Victoria staffers, which total around 30, were informed in a meeting with Hearst Magazines President Cathleen Black. The closing was first reported on AdAge.com (QwikFIND aao58d).
The move comes as tumult builds among the more stressed titles on the newsstand. In the last two-and-a-half weeks, independent title Gear ceased publication, albeit with plans to relaunch later this year, and financial title Worth essentially halved its staff and cut its frequency from 10 times a year to eight.
Victoria, which was founded in 1987, had long been seen by company observers as the red-headed stepchild of the Hearst portfolio, with a positioning that was difficult to communicate. (After its demise, one Hearst insider quipped "What was that magazine about?") Concern over its future accelerated in 2001, after its publisher functions were consolidated under Jayne Jamison, who also holds that title at Hearst's unrelated title Redbook.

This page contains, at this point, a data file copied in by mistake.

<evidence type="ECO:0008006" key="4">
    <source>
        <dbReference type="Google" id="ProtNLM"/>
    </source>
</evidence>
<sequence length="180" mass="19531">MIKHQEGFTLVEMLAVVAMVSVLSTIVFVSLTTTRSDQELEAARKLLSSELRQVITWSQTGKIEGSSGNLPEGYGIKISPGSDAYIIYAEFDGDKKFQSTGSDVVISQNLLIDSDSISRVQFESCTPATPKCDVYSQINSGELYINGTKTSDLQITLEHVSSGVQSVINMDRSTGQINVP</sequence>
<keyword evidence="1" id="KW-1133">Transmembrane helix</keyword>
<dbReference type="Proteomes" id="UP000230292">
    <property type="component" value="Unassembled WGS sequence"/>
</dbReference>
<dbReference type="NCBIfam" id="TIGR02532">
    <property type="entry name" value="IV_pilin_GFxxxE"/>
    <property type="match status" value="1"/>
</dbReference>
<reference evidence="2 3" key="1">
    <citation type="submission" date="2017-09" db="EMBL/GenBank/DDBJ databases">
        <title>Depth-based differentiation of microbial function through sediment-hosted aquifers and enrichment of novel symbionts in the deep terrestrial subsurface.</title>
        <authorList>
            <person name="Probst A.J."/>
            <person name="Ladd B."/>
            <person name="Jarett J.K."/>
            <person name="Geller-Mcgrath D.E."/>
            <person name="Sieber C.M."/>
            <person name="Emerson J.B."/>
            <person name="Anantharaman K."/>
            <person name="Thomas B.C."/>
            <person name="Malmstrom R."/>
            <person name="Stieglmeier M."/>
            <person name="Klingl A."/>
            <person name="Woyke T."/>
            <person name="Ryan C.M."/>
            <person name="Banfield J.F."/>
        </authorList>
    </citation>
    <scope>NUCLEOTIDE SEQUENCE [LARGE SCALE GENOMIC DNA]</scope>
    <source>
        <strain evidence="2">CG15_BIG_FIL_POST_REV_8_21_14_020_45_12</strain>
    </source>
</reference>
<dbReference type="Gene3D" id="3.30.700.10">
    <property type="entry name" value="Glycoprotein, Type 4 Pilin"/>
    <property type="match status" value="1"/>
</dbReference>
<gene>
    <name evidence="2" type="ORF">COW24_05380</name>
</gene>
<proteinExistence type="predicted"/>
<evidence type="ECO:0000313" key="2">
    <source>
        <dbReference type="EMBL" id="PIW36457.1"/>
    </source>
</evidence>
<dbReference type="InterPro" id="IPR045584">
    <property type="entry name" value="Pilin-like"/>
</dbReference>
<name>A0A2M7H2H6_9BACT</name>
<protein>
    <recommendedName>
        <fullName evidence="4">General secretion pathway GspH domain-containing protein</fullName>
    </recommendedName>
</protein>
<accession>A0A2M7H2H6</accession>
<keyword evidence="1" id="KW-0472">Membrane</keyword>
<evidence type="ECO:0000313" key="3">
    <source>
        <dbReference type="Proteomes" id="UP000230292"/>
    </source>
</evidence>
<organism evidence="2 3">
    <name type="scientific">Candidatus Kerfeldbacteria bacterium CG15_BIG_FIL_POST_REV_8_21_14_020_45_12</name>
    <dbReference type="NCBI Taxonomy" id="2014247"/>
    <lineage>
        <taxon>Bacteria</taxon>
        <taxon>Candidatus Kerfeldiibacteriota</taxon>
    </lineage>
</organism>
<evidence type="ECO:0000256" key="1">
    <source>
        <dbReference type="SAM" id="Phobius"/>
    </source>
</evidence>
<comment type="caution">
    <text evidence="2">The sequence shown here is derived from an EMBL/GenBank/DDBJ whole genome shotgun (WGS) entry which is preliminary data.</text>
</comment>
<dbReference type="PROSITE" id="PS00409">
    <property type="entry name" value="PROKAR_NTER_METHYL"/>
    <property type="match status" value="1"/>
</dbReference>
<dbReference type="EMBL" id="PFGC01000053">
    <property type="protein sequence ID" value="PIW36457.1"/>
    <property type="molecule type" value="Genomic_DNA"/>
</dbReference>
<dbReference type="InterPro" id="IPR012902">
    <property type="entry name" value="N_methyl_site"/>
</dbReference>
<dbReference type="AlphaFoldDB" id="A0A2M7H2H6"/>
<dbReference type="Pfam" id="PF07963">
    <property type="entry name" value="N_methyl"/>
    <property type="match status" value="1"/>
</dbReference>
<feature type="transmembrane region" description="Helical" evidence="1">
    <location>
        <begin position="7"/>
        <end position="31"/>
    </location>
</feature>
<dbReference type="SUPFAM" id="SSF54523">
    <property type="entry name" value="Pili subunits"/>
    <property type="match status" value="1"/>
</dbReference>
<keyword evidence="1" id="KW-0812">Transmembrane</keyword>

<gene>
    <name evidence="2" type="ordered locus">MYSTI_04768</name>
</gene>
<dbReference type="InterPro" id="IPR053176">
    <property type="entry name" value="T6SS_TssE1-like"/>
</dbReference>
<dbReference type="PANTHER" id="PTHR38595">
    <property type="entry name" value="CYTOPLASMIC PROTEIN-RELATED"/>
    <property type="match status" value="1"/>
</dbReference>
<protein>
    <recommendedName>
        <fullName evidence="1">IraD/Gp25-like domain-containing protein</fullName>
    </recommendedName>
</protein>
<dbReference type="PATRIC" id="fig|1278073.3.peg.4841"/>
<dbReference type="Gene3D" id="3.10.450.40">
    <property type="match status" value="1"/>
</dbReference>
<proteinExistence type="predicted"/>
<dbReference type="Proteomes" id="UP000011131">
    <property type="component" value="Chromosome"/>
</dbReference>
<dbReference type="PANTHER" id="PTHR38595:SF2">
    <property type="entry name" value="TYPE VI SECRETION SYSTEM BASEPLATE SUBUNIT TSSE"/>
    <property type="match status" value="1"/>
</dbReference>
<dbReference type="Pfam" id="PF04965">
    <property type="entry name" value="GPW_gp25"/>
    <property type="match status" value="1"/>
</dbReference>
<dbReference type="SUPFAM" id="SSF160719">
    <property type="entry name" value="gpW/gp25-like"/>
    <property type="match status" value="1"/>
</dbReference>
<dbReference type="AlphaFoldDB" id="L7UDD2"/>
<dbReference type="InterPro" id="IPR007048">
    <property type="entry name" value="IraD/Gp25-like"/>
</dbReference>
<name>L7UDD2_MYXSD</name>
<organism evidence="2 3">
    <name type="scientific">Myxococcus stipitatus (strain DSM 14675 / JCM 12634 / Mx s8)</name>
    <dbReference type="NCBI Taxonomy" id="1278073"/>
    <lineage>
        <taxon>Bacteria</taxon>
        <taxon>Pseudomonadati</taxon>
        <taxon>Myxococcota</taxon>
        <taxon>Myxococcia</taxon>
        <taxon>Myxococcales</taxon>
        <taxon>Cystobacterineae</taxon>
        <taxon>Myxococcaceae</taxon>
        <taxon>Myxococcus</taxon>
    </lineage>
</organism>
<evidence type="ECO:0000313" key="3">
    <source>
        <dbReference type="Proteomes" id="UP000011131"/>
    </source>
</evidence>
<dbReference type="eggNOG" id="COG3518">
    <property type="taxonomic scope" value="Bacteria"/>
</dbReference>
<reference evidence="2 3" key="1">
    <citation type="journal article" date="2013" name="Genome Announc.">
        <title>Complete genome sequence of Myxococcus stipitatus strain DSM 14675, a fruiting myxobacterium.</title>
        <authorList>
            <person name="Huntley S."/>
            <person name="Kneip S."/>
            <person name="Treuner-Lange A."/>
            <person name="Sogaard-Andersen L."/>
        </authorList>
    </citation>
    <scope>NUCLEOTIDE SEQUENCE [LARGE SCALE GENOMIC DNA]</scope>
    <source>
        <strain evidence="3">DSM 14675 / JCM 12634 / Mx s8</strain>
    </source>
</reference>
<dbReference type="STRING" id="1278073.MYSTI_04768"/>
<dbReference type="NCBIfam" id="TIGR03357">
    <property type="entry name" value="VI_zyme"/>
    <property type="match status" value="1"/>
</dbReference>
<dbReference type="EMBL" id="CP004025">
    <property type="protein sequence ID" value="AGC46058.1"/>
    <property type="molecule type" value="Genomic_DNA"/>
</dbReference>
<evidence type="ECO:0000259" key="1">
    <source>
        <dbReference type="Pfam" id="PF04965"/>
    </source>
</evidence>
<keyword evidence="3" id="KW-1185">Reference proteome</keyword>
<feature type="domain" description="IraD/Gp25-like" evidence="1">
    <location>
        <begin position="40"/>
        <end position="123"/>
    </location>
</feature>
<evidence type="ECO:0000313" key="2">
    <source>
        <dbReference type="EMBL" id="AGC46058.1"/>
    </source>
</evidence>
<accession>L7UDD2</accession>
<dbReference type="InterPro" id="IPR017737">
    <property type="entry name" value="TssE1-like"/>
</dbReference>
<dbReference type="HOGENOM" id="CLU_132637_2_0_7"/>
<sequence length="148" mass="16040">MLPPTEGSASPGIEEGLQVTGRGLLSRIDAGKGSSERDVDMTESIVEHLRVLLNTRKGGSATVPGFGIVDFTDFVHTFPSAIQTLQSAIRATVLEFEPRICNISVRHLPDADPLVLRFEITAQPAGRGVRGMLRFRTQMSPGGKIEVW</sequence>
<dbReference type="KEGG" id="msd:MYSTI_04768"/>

A Hearst statement said Victoria "had attracted a loyal readership" but that "strong advertising support has been unachievable." Last year, according to Publishers Information Bureau, ad pages rose 5.9%-to 420. For the last half of 2002, according to the Audit Bureau of Circulations, circulation fell 0.8% to 969,180.